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by Mikael Ricknäs

Massive Swedish Hacks Leak 400,000 Account Details

Oct 27, 20112 mins
Data and Information SecurityIntrusion Detection SoftwareSecurity

Users repeatedly using the same password makes matters worse

The details of more than 400,000 user accounts have leaked onto the Internet in Sweden, following a series of attacks that have affected about 60 websites.

The hacking scandal started to get attention on Tuesday, when a Twitter account belonging to Swedish politician William Petzll was used to publish passwords to email accounts belonging to some prominent journalists. Petzll, who is currently undergoing treatment for addiction, denied that he had anything to do with it, and said that his Twitter account had been hijacked. The account was subsequently closed.

The source of the passwords turned out to be blogging site, which was vulnerable to an SQL injection attack. Its user database, which included details for approximately 94,000 accounts, was published back in September on a site called Flashback, and then distributed via Twitter, as well.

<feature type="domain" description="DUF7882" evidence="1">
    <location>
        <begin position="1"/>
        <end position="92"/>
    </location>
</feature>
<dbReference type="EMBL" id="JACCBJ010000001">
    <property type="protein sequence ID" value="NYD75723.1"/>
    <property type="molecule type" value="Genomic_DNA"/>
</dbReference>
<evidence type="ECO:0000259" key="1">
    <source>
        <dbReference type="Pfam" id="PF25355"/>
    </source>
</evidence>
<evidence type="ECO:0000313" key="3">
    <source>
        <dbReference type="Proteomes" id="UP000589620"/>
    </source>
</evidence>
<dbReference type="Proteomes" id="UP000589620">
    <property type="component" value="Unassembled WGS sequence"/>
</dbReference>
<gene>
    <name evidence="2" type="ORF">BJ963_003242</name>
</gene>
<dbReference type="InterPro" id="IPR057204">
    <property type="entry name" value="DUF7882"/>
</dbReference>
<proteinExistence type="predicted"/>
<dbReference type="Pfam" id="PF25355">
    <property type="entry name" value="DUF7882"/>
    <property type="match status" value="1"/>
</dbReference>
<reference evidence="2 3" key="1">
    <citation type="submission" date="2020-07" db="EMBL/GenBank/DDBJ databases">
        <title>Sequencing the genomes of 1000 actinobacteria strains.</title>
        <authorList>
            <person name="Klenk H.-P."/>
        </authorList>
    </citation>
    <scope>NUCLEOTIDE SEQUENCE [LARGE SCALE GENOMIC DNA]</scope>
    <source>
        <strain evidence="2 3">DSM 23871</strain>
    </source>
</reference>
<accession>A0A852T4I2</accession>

The site has been closed until further notice, Bloggtoppen founder Jimmy Holmlund told Computer Sweden. He wasnt aware that an attack had taken place until the passwords were published via Petzlls Twitter account.

On Wednesday, account details from another 57 sites were publicized, bringing the number of affected accounts to 180,000. As well as another 210,000 accounts from, which was hacked this summer, but the database with user names and passwords was made public on Tuesday evening, according to Computer Sweden.

The intrusion is one of the largest to ever take place in Sweden, based on the number of accounts affected.

In January 2008, virtual community Bilddagboken was also hacked. At that time, 235,000 accounts came in the wrong hands. Then, as now, the repercussions became bigger because users repeatedly used the same password, which made it very easy for attackers to break into, for example, email accounts using the leaked data, according to Computer Sweden.

This article is based on reports from Linus Larsson and Marcus Jerrng of Computer Sweden, an IDG publication.

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